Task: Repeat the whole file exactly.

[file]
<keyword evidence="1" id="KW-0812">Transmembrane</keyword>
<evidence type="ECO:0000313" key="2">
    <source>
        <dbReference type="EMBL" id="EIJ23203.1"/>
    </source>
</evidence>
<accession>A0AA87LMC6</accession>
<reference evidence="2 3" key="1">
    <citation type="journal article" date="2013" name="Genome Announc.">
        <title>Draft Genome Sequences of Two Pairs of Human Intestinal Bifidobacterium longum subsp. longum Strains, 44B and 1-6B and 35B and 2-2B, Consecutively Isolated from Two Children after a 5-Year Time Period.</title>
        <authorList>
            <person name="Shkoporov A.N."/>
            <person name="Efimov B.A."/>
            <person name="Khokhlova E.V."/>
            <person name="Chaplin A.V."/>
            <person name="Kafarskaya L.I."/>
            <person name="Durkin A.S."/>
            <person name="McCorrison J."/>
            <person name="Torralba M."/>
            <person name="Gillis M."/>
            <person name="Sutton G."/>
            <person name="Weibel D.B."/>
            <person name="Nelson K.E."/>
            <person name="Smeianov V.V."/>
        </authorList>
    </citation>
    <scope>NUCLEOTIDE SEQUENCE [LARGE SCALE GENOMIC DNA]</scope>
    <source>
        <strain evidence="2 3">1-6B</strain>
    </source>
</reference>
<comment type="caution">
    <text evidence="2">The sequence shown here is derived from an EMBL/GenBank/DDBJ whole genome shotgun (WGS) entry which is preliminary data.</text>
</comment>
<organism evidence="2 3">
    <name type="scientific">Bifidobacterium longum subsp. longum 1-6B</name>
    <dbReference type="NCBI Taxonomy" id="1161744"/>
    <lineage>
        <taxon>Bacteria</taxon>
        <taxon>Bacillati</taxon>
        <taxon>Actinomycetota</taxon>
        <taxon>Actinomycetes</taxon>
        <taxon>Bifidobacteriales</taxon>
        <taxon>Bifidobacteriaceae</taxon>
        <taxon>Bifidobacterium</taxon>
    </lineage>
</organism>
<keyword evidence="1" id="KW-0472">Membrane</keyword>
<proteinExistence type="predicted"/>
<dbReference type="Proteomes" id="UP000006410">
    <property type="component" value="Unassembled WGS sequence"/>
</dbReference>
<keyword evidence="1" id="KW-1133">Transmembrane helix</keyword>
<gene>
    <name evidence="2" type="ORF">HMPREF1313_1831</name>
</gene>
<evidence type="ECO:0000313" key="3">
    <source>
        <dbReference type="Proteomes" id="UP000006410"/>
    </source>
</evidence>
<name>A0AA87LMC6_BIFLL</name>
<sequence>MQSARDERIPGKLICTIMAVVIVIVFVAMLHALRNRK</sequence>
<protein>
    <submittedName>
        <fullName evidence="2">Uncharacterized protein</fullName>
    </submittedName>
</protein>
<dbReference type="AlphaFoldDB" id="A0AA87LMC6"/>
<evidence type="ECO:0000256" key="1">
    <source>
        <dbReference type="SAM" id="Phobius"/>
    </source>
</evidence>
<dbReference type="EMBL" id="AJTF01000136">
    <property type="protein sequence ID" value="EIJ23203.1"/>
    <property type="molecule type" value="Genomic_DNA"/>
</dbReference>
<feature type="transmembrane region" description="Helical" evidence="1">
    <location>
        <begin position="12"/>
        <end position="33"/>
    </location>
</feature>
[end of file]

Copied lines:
<keyword evidence="1" id="KW-0812">Transmembrane</keyword>
<evidence type="ECO:0000313" key="2">
    <source>
        <dbReference type="EMBL" id="EIJ23203.1"/>
    </source>
</evidence>
<accession>A0AA87LMC6</accession>
<reference evidence="2 3" key="1">
    <citation type="journal article" date="2013" name="Genome Announc.">
        <title>Draft Genome Sequences of Two Pairs of Human Intestinal Bifidobacterium longum subsp. longum Strains, 44B and 1-6B and 35B and 2-2B, Consecutively Isolated from Two Children after a 5-Year Time Period.</title>
        <authorList>
            <person name="Shkoporov A.N."/>
            <person name="Efimov B.A."/>
            <person name="Khokhlova E.V."/>
            <person name="Chaplin A.V."/>
            <person name="Kafarskaya L.I."/>
            <person name="Durkin A.S."/>
            <person name="McCorrison J."/>
            <person name="Torralba M."/>
            <person name="Gillis M."/>
            <person name="Sutton G."/>
            <person name="Weibel D.B."/>
            <person name="Nelson K.E."/>
            <person name="Smeianov V.V."/>
        </authorList>
    </citation>
    <scope>NUCLEOTIDE SEQUENCE [LARGE SCALE GENOMIC DNA]</scope>
    <source>
        <strain evidence="2 3">1-6B</strain>
    </source>
</reference>
<comment type="caution">
    <text evidence="2">The sequence shown here is derived from an EMBL/GenBank/DDBJ whole genome shotgun (WGS) entry which is preliminary data.</text>
</comment>
<organism evidence="2 3">
    <name type="scientific">Bifidobacterium longum subsp. longum 1-6B</name>
    <dbReference type="NCBI Taxonomy" id="1161744"/>
    <lineage>
        <taxon>Bacteria</taxon>
        <taxon>Bacillati</taxon>
        <taxon>Actinomycetota</taxon>
        <taxon>Actinomycetes</taxon>
        <taxon>Bifidobacteriales</taxon>
        <taxon>Bifidobacteriaceae</taxon>
        <taxon>Bifidobacterium</taxon>
    </lineage>
</organism>
<keyword evidence="1" id="KW-0472">Membrane</keyword>
<proteinExistence type="predicted"/>
<dbReference type="Proteomes" id="UP000006410">
    <property type="component" value="Unassembled WGS sequence"/>
</dbReference>
<keyword evidence="1" id="KW-1133">Transmembrane helix</keyword>
<gene>
    <name evidence="2" type="ORF">HMPREF1313_1831</name>
</gene>
<evidence type="ECO:0000313" key="3">
    <source>
        <dbReference type="Proteomes" id="UP000006410"/>
    </source>
</evidence>
<name>A0AA87LMC6_BIFLL</name>
<sequence>MQSARDERIPGKLICTIMAVVIVIVFVAMLHALRNRK</sequence>
<protein>
    <submittedName>
        <fullName evidence="2">Uncharacterized protein</fullName>
    </submittedName>
</protein>
<dbReference type="AlphaFoldDB" id="A0AA87LMC6"/>
<evidence type="ECO:0000256" key="1">
    <source>
        <dbReference type="SAM" id="Phobius"/>
    </source>
</evidence>
<dbReference type="EMBL" id="AJTF01000136">
    <property type="protein sequence ID" value="EIJ23203.1"/>
    <property type="molecule type" value="Genomic_DNA"/>
</dbReference>
<feature type="transmembrane region" description="Helical" evidence="1">
    <location>
        <begin position="12"/>
        <end position="33"/>
    </location>
</feature>